When it comes to buying property in Thailand as a foreigner, you will find that there are various restrictions on what you can do. This guide will help take you through the basics and give you an understanding of what can be done, and what cannot be done.
Most countries have some sort of limitations on foreigners buying properties, and Thailand is no exception.
To help prevent foreign investors from driving up the price of land and apartments to levels beyond the financial reach of most Thais, Thailand has specific property ownership laws and generally speaking, foreigners can buy a property but are not permitted to own the land. This applies not only to individuals but also to foreign companies.
If you live out of Thailand or if you are an expat and that you want to invest in real estate in Thailand, bear in mind that there are some exceptions, such as foreign companies promoted by the Thai Board of Investment and some individuals may be granted permission to buy 0.4 acres of land but the requirements make it prohibitive for the vast majority of people.
Therefore, workaround solutions exist to purchase a land in Thailand:
Although a foreigner cannot buy lands, it is possible to purchase buildings that sit on a Thai land, and expats have the possibility to purchase a condominium in an easier way.
As mentioned above, a foreigner can purchase a leasehold on land in Thailand.
A leasehold basically means the leasehold owner has purchased the right to occupy the land for a given length of time. In essence, it is a type of long-term rent. In Thailand, the upper limit to a leasehold is 30 years.
It is possible to have the leasehold extended but there is no obligation on the owner of the land to grant an extension. Many developers and agents will grant a clause that promises further extensions. However, such clauses are not bound by law.
The obvious advantage of a leasehold when buying property in Thailand as a foreigner is that it is just like owning a freehold, only for a limited amount of time. During the time the leasehold is valid, the owner of the leasehold has exclusive rights over the property. They are even able to apply for planning permission to build houses on the land.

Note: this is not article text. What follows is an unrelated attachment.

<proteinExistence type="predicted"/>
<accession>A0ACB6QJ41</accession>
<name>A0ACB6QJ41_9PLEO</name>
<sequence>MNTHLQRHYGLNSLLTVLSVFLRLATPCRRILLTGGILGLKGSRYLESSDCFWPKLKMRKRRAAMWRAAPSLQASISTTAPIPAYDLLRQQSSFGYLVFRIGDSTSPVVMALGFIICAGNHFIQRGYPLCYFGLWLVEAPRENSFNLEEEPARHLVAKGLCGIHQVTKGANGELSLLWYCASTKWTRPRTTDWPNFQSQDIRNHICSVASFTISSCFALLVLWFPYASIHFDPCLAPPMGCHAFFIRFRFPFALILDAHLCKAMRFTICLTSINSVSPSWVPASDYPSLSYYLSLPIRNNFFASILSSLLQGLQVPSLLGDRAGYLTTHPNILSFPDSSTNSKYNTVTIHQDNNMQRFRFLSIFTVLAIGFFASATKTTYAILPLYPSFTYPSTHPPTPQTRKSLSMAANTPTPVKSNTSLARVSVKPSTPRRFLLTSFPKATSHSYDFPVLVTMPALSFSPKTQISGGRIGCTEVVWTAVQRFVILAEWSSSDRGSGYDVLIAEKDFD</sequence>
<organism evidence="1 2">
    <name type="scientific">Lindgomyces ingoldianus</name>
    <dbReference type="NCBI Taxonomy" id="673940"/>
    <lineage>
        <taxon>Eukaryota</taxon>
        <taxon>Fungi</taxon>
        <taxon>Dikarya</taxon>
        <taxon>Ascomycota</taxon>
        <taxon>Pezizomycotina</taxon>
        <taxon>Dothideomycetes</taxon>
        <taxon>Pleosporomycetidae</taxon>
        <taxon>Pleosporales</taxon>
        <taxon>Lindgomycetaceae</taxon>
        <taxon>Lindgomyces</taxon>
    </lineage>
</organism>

The main risk is that the leaseholder can end up owning a house on the land they have no rights to.
If you are interested in owning a land in Thailand, visit our lands for sale in Koh Samui.
A freehold means that the foreign investor is “free to hold” the property with no restrictions on time. The owners have exclusive rights to the property and can pass the freehold onto whomever they like (provided the person they are leaving it to is not a foreigner).
Although a foreigner cannot hold a freehold on land, foreigners can take the advantage of a freehold condominium.
This is provided the number of foreigners owning units in a condominium complex does not exceed 49% of the total number of units overall. This is a relatively popular option for foreigners in Thailand because the freehold does not expire, and the unit owner is also able to sell the unit whenever they wish to.
Advantages of owning a freehold property includes having the property for as long as you wish to keep it. Disadvantages include the higher upfront cost and the fact that the property might depreciate in value, although this is not usually the case.
If you are interested in owning a freehold in Thailand, visit our apartments and condos for sale in Koh Samui.
It is possible for a foreigner to own a property through a Thai company, which itself can own the property. However, there are certain limitations around this.
The main limitation is that a foreigner cannot own more than 49% of a Thai company, even if they are the founder of the company. However, a minimum of three shareholders is required, meaning a foreigner who owns 49% will be the majority shareholder. The other shareholders can also sign over their company rights to you, which is usually the case.
The advantages of this are that you will retain control over the land for as long as you own the company that owns the freehold. Perhaps the main disadvantage is the need to open a company in order to facilitate the purchase of the land, although this will be no disadvantage to people who already have a Thai company or were considering opening one anyway.
Another solution regarding owning a Thai property is to have the freehold put under the name of a close Thai friend.
Some foreigners may also look to marry a Thai national to acquire land they wish to purchase. This process will be a private agreement between you and the other parties involved and will typically involve you funding the purchase.
The advantages of this are that it will help you to cut through a lot of the bureaucracy. You can own an actual house or villa as opposed to a unit in a condominium building. It also means you do not have to open a Thai company and do everything else that comes with owning a company.
While this would appear to be the easiest and simplest option, it is also the riskiest. Foreigners are not allowed to own a freehold by law, meaning you have no rights to the land at all. If the person who put the freehold in their name reneges on their part of the deal, then there is next to nothing you can do about it. It is a solution that would need to be approached with caution.